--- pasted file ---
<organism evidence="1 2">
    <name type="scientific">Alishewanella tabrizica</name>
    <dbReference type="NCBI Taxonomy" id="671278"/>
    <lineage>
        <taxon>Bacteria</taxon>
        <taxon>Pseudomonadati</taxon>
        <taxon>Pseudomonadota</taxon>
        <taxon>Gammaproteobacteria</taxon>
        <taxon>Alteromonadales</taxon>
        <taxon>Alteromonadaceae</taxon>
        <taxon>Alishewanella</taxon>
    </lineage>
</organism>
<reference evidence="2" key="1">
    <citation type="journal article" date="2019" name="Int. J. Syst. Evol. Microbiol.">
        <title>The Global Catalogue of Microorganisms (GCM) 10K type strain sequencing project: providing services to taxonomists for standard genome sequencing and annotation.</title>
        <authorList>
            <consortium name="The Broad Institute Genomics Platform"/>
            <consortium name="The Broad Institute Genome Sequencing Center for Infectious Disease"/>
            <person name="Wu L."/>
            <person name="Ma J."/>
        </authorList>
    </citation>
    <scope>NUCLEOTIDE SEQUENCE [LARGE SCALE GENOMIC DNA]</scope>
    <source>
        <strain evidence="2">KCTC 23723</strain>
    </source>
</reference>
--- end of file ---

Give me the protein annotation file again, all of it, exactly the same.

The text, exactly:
<organism evidence="1 2">
    <name type="scientific">Alishewanella tabrizica</name>
    <dbReference type="NCBI Taxonomy" id="671278"/>
    <lineage>
        <taxon>Bacteria</taxon>
        <taxon>Pseudomonadati</taxon>
        <taxon>Pseudomonadota</taxon>
        <taxon>Gammaproteobacteria</taxon>
        <taxon>Alteromonadales</taxon>
        <taxon>Alteromonadaceae</taxon>
        <taxon>Alishewanella</taxon>
    </lineage>
</organism>
<reference evidence="2" key="1">
    <citation type="journal article" date="2019" name="Int. J. Syst. Evol. Microbiol.">
        <title>The Global Catalogue of Microorganisms (GCM) 10K type strain sequencing project: providing services to taxonomists for standard genome sequencing and annotation.</title>
        <authorList>
            <consortium name="The Broad Institute Genomics Platform"/>
            <consortium name="The Broad Institute Genome Sequencing Center for Infectious Disease"/>
            <person name="Wu L."/>
            <person name="Ma J."/>
        </authorList>
    </citation>
    <scope>NUCLEOTIDE SEQUENCE [LARGE SCALE GENOMIC DNA]</scope>
    <source>
        <strain evidence="2">KCTC 23723</strain>
    </source>
</reference>